Amongst countless versions of Swan Lake, there are those that stick to fairy tale, with or without a happy ending; while others delve into the psychology of the whole “shooting match” being either the product of a depressed Prince’s fertile imagination; or the schizophrenic mania of the ballerina. Siegfried has been gay; he’s been asleep; he’s been traumatised by the childhood discovery of a dead swan; he’s even been secretly besotted with Odile, the whole time! One would have thought that, by now, there could be no new take on Swan Lake; but, then, there is Michael Keegan-Dolan.
Having torn up his Fabulous Beast Dance Theatre, at the height of its success, and burnt all the memorabilia from that era, Keegan-Dolan returned from his brief dance exile to start again with Teaċ Damsa (the House of Dance). His highly personal interpretation of Swan Lake continues from where Fabulous Beast left off, not least in locating the story in the Irish Midlands, specifically in the county of Longford, where the director and choreographer has long been based. This geographic and cultural idiosyncrasy places his Swan Lake firmly in a continuum of Keegan-Dolan’s best-loved works – including Giselle, The Bull, and James Son of James – drawing inspiration, as always, from local legends and landscapes.
This is Swan Lake in name only. There is no Tchaikovsky (instead the score, by a Dublin-based folk trio, Slow Moving Clouds, is deeply-rooted in the Irish heartland) and there are no tutus (albeit that swan plumage has a significant impact; more of which, later). There is no-one called Odette, Odile, Siegfried or Rothbart, although there are several characters called McLoughlin, all played by Mikel Murfi, a tour de force in each of many guises.
The “Prince” is a 36 year-old man, called Jimmy O’Reilly (Alexander Leonhartsberger), suffering from severe depression, following the death of his father; an illness worsened by his mother’s decision to sacrifice the family home for a council grant to build another; plus her insistence that he choose a bride from the motley assortment of “girls” (some bearded) that she invites to his birthday party. This strange “ball”, plus her choice of birthday present (his father’s old rifle, rather than a crossbow), are two of the clearest points of reference back to the traditional Swan Lake.
Murfi begins the work – before the audience has entered the theatre – bespectacled and tethered by a noose, dressed only in a grubby pair of y-fronts, while bleating like a goat for several minutes. Three holy men, dressed in black, with wide-rimmed hats, eventually arrive to dance around the frightened “beast” before throwing him/it to the ground; washing, drying and dressing Murfi so that he can narrate the tale, which he will do only after being served a cup of tea and another cigarette.
Murfi doesn’t dance. He sits out the few group dance sequences but he is the core of the show, most memorably in a conversation with himself when McLoughlin, the crooked politician, asks McLoughlin, the hapless police sergeant, to arrest Jimmy because of his errant behaviour (he doesn’t turn up for a promotional photo and when the politician goes to fetch him, Jimmy unwittingly points the rifle at him).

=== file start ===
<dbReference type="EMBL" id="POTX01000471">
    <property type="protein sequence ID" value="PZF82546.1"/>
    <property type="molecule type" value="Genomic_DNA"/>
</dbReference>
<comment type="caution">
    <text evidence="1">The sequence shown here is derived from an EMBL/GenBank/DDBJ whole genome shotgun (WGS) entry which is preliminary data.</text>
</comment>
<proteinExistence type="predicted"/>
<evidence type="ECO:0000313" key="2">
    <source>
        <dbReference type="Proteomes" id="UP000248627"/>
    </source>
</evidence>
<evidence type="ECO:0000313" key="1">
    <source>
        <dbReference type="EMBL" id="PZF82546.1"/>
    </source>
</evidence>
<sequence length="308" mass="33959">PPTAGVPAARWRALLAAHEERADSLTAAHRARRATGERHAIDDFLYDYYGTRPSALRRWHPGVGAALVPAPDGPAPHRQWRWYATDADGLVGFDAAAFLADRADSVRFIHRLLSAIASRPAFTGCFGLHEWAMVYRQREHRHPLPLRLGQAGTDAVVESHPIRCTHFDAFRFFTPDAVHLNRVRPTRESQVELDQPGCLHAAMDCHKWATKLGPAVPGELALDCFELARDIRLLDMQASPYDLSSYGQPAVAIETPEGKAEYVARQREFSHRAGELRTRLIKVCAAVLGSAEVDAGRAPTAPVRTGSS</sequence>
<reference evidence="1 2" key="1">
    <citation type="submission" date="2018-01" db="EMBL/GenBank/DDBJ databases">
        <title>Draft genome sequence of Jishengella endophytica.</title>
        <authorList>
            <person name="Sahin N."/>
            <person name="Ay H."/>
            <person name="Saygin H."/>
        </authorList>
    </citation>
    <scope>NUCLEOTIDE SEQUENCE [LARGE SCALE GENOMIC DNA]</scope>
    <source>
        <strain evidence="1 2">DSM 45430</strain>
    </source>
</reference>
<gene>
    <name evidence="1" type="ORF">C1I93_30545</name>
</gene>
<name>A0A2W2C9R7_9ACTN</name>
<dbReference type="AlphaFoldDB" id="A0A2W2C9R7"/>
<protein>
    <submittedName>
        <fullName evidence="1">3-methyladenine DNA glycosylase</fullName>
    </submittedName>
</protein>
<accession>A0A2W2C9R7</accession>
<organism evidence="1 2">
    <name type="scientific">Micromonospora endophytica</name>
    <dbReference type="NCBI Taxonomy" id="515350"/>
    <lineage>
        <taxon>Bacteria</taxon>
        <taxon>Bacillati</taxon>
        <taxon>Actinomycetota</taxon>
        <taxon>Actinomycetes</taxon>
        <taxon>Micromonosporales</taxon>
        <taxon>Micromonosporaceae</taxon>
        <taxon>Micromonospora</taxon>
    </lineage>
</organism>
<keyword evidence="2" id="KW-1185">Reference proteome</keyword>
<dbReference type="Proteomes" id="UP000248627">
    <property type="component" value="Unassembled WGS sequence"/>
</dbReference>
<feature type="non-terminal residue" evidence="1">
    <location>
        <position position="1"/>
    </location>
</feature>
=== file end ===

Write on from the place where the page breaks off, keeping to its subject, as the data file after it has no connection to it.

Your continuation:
Instead of hunting a swan, Jimmy is saved by one, swooping to deter him when he attempts to use his father’s rifle to blow his brains out by the side of the murky lake (unimaginatively portrayed by a large sheet of plastic). Keegan-Dolan draws heavily from the Irish legend of the Children of Lir (Clann Lir), in which four children are turned into swans by their father’s jealous new wife. In this revision, the name of the girl, Fionnuala, is modernised into Finola and her three brothers become sisters. Keegan-Dolan has also plundered real-life incidents to add local colour: including the Longford siege of 2000 when a man suffering from depression and other psychiatric illnesses was shot dead by the Garda’s emergency response team; and the several instances of abuse by those in religious authority is reflected here by the Priest (Murfi, again) allowing his lust for Finola to escalate into violence when she rejects his advances.
As Finola, Rachel Poirier enjoys two sensual and emotional duets with Leonhartsberger’s directionless Jimmy, reflecting the iconic pas de deux of any traditional Swan Lake, excepting that these are both essentially slow-moving adagios. In these duets and the group dance sequences, Keegan-Dolan’s choreography is unusual and absorbing; but the dance is really no more than a supporting element to this highly theatrical show.
The mother, Nancy O’Reilly, is played by Elizabeth Cameron Dalman. This extraordinary woman founded Australian Dance Theatre more than fifty years’ ago (she was born in 1934) and although spending much of the show in a wheelchair, she leaves it to dance in the disciplined mania of the group finale, looking as spritely and rhythmic as any other performer.
Set against many such highlights, there were also periods where I found the momentum to flag; where the clarity of intent became ambiguous to the detriment of the narrative flow; and where the desperate darkness of the work became depressing for more than just Jimmy.
The final scene is a memorable slice of tanztheater, with the cast throwing, fanning and kicking white feathers everywhere, covering not just the stage, but also the front rows of the stalls, in a snowscape of white down. Not great, one assumes, if any of the audience were to be allergic to feathers (as many people are). I’m OK with feathers but susceptible to cigarette smoke. One understands that from time-to-time, a character lighting-up on stage adds realism, but chain-smoking, in these times (when smoking in public places has been banned for a decade), is unnecessary. I prefer my dance to be taken without a side order of nausea.